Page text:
Lively, entertaining reviews of, and essays on, old and newer films and everything relating to them, written by professional author William Schoell.
Thursday, May 29, 2014
SCARLET O'HARA'S YOUNGER SISTER Evelyn Keyes
Evelyn Keyes was one of those innumerable Hollywood starlets who managed to have a few major roles in minor pictures, and small parts in big movies such as Gone With the Wind. When these "also-rans" write their memoirs they fill the pages with notes on the important people they knew and worked with, and do what they can to convince everyone that their life was fabulous even though Hollywood rejected them [or they rejected Hollywood, which sounds better]. Generally these books are about settling scores and perhaps there's a little of that in Scarlet O'Hara's Younger Sister, but what sets the book apart is that Keyes can write. This is not an "as told to" book where everything is interpreted by somebody else, but Keyes' story in her own generally well-chosen and witty words; it reads like a good novel where you're anxious to see what happens to our heroine next. The book is frank -- Keyes makes no bones that she slept with and married powerful men in the industry [directors Charles Vidor and John Huston, among others] -- although she claims it was a daddy fixation. The book, full of amusing anecdotes, explores the sleazy underbelly of Hollywood and the crappy way that women, instantly disposable, were treated by most males in the industry. The most interesting passages deal with Keyes' several-years affair with Mike Todd, which almost led to the altar [except he met Liz Taylor], and her marriage to nutty chauvinist bandleader Artie Shaw, whose punctilious behavior would have driven anyone crazy. [Keyes was still technically married to Shaw when this book was published. When he died several years after their 1985 divorce, Keyes successfully sued for half of his estate, but she herself was gone only a couple of years later.] If you're looking for behind-the-scenes stories of the movies Keyes appeared in, look elsewhere; she doesn't even have that much to say about The Killer that Stalked New York, in which she gave an excellent performance. Keyes also gave notable performances in The Face Behind the Mask and Ladies in Retirement.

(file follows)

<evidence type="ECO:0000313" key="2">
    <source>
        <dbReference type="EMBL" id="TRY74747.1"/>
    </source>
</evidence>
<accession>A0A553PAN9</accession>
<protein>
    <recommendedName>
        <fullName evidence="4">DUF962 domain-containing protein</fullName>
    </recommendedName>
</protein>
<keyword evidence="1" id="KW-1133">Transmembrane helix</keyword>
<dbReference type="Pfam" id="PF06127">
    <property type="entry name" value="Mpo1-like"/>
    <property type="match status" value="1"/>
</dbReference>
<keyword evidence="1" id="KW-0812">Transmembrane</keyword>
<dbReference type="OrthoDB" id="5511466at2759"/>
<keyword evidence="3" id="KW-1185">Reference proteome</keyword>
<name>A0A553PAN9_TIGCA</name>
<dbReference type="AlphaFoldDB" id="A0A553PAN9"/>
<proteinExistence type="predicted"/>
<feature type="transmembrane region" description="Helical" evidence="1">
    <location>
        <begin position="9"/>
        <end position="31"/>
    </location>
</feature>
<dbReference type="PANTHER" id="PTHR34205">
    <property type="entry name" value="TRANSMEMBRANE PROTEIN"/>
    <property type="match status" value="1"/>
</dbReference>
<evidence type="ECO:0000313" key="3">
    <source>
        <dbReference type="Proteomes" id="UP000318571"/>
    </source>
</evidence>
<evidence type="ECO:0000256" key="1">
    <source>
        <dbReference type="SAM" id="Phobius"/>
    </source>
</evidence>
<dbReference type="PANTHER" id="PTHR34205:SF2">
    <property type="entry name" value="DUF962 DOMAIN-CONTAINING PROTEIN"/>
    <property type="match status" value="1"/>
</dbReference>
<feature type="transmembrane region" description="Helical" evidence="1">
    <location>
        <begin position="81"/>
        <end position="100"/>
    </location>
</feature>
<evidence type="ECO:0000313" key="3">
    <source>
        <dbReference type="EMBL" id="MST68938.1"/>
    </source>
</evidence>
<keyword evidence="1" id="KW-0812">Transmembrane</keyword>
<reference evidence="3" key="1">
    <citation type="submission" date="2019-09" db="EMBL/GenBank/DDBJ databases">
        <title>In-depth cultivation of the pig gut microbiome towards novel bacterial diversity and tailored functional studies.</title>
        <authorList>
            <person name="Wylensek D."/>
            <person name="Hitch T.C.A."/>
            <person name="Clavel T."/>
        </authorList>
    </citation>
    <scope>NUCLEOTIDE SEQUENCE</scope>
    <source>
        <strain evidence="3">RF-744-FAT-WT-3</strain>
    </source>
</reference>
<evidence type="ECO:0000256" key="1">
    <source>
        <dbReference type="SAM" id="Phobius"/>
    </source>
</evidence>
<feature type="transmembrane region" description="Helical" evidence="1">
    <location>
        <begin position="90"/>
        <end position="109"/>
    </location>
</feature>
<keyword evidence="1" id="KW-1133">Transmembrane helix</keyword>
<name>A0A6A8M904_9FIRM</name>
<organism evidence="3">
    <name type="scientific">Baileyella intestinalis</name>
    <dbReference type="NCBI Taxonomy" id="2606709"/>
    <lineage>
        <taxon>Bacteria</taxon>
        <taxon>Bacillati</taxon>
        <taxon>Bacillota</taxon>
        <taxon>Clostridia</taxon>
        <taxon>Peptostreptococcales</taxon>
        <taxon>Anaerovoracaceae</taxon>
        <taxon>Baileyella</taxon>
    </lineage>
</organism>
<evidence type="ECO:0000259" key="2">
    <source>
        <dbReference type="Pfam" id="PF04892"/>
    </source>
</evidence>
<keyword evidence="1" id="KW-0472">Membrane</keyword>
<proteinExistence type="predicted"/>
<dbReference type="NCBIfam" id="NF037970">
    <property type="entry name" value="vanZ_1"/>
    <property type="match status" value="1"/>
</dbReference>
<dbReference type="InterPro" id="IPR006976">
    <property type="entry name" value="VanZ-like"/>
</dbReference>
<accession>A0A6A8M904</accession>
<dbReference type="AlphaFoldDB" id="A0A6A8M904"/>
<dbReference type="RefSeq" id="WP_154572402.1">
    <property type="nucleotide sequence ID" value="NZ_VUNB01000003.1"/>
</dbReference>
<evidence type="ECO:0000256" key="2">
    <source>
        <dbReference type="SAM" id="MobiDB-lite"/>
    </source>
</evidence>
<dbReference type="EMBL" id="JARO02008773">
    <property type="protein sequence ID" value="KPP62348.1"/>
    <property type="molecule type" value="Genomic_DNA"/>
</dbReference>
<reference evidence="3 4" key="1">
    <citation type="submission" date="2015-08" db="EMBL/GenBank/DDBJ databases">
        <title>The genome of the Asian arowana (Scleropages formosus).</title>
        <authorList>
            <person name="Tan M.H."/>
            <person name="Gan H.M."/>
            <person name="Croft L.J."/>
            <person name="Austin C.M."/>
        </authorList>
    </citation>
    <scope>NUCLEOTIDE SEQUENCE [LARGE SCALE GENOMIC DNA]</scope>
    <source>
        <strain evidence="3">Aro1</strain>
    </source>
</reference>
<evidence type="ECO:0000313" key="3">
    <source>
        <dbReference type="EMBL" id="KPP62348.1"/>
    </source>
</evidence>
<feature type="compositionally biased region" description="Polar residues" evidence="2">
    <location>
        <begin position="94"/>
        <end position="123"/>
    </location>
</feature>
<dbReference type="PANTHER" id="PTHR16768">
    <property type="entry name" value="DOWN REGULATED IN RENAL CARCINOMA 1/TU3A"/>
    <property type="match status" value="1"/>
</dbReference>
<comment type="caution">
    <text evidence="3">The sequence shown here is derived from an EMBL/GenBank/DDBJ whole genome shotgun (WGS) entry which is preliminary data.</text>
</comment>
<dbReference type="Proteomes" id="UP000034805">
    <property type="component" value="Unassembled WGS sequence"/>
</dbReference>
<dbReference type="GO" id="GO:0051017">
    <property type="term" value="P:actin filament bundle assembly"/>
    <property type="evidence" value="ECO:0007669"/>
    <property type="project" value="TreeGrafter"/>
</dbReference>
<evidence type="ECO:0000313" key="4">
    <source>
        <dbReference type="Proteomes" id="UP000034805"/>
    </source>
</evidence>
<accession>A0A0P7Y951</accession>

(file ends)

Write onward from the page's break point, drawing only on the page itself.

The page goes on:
Verdict: Absorbing life of a Hollywood insider. ***1/2.